How To Grow Helenium Autumnale

Helenium Autumnale [Hel-EE-nee-um, Aw-tum-NAH-lee] is a flowering plant from the Asteraceae family.

This plant is native to North America and southern Canada.

It commonly grows in abandoned fields, badly drained pastures, marshes, fens, soggy thickets, open moist woodlands, moist wooded areas, as well as along ditches, ponds, and streams.

Blooming Sneezeweed plant - aka Helenium Autumnale

The common names of this plant include:

  • Sneezeweed
  • Autumn Sneezeweed
  • Fall Sneezeweed
  • Large-Flowered Sneezeweed

Sneezeweed Care

Size & Growth

This plant is a perennial herb growing around 4’ feet high. The leaves of sneezeweed are narrowly oval to lance-shaped and have a few teeth.

The stems of this plant are slightly hairy and can grow as tall as 5’ feet or more. The leaves are produced on the plant’s stem alternatively.

Flowering and Fragrance

During late fall and summer, numerous yellow 2″ inch in diameter daisy-like flowers are produced.

The flowers have a unique wedge shape and are three-lobed at the tip. It also has a dull yellow, dome-shaped, and prominent center risk.

Light & Temperature

Helenium Autumnale loves the sun, and why the ideal growing location is in full sun. The flowers start getting leggy if they don’t get a minimum of six hours of full sun every day.

However, this plant tolerates partial shade, particularly if the conditions are dry.

Helenium also tolerates hot summers and humidity but requires sufficient spacing to prevent fungal diseases, like rust and mildew, which occur under high humidity.

Watering and Feeding

This plant prefers moderate moisture but needs more water in dry conditions.

It is best to provide the plant with an organic mulch of about 2” inches to conserve moisture and maintain ideal pH soil levels.

Feed plants during the early spring growth period. Avoid feeding plants with excess fertilizer or rich soils as this results in fewer flowers and extensive foliar growth.

Soil & Transplanting

For optimal growth, this plant needs moist soil. Many new hybrids tolerant drier soils.

Helenium autumnale likes acidic soils, with pH levels of 5.5 to 7.0.

Grooming and Maintenance

This plant must be staked for preventing any potential flopping of the taller stems.

Pinch back new growth during the late spring for encouraging a sturdier, shorter plant with floriferous growth of flowers.

This plant might also get ragged foliage before they start to bloom. It is best to trim off the stems during early spring before the growth season.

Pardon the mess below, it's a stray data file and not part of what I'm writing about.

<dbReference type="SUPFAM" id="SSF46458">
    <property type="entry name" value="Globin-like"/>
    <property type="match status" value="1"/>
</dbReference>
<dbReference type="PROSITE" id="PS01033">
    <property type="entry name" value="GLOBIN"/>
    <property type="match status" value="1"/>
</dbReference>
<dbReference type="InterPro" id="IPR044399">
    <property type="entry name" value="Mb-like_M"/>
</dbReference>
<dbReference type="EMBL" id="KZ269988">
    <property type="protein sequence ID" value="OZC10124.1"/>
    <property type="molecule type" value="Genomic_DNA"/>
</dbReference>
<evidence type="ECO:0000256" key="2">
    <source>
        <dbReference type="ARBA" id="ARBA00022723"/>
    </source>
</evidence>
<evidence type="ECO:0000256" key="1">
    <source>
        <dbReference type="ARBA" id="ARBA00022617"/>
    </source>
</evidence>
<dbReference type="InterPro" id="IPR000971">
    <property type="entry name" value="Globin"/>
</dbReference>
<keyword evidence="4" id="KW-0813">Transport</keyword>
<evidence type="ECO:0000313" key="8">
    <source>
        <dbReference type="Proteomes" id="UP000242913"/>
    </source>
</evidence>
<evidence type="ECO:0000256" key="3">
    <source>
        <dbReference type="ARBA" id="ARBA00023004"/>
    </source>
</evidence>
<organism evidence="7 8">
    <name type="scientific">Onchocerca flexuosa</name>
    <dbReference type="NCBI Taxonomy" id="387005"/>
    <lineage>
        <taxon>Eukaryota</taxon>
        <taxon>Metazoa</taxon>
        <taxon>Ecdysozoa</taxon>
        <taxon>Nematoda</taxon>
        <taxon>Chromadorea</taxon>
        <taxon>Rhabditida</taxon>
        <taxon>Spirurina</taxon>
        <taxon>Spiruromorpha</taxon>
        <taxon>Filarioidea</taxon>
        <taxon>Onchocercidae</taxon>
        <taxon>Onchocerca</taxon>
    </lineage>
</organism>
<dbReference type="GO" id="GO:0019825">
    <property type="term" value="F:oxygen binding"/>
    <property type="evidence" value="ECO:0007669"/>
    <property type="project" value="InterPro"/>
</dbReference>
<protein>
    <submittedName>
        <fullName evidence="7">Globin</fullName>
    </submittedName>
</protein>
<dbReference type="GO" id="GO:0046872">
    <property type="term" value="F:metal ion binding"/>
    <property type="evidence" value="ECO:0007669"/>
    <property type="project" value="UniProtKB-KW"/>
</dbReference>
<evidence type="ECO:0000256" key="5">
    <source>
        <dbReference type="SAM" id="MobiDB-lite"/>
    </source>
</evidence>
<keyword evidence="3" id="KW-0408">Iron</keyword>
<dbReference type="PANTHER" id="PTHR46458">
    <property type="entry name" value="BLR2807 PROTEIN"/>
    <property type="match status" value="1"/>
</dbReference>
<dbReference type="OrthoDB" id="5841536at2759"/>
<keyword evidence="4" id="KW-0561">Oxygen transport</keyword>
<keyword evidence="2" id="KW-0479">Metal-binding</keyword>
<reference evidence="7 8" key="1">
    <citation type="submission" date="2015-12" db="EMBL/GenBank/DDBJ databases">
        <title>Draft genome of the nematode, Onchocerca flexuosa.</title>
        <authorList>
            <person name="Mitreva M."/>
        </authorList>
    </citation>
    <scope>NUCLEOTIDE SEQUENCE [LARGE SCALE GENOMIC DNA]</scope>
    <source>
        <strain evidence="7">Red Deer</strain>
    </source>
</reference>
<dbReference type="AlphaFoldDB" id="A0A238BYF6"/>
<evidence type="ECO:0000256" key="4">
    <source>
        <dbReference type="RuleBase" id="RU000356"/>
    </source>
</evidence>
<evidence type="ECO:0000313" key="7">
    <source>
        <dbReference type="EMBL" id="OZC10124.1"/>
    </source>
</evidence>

How To Propagate Helenium Autumnale

Plant propagation is done through seeds, but it is ideal for propagating by tip cuttings or divisions. This should ideally be done during the early spring.

  • When planting seeds, it is best to sow seeds during the spring and prick out the seedlings when they are large enough.
  • Place the seedlings in individual pots and keep them in the greenhouse for the first winter.
  • During early summer, start planting them in their permanent position.
  • Basal cuttings should also be taken during the spring season.
  • Take cuttings from the base of the plant and put them in a frame during June and July.
  • Harvest them once they grow 4” – 6” inches tall.
  • Put them in individual pots and place them under light shade till they start rooting.

Helenium Sneezeweed Pest or Diseases

Helenium doesn’t face any serious disease or pest problems. However, the foliage is vulnerable to rust, leaf spot, and powdery mildew.

The seeds, flowers, and leaves of sneezeweed are said to be poisonous to humans if consumed in high quantity.

The symptoms include:

  • Breathing difficulties
  • Elevated pulse and temperature
  • Convulsions
  • Vomiting
  • Salivation

It might also result in intestinal and gastric irritation, which could prove fatal.

This plant also has sesquiterpene lactones, which might result in skin rashes in some cases and prove poisonous to dogs and fish.

The chemicals of this plant might be poisonous to livestock, especially sheep.


Sneezeweed Uses

The most popular garden use of this plant is in wild gardens, cottage gardens, and prairies.

Mature, almost dried flower heads are transformed in the powder form to treat headaches and colds.

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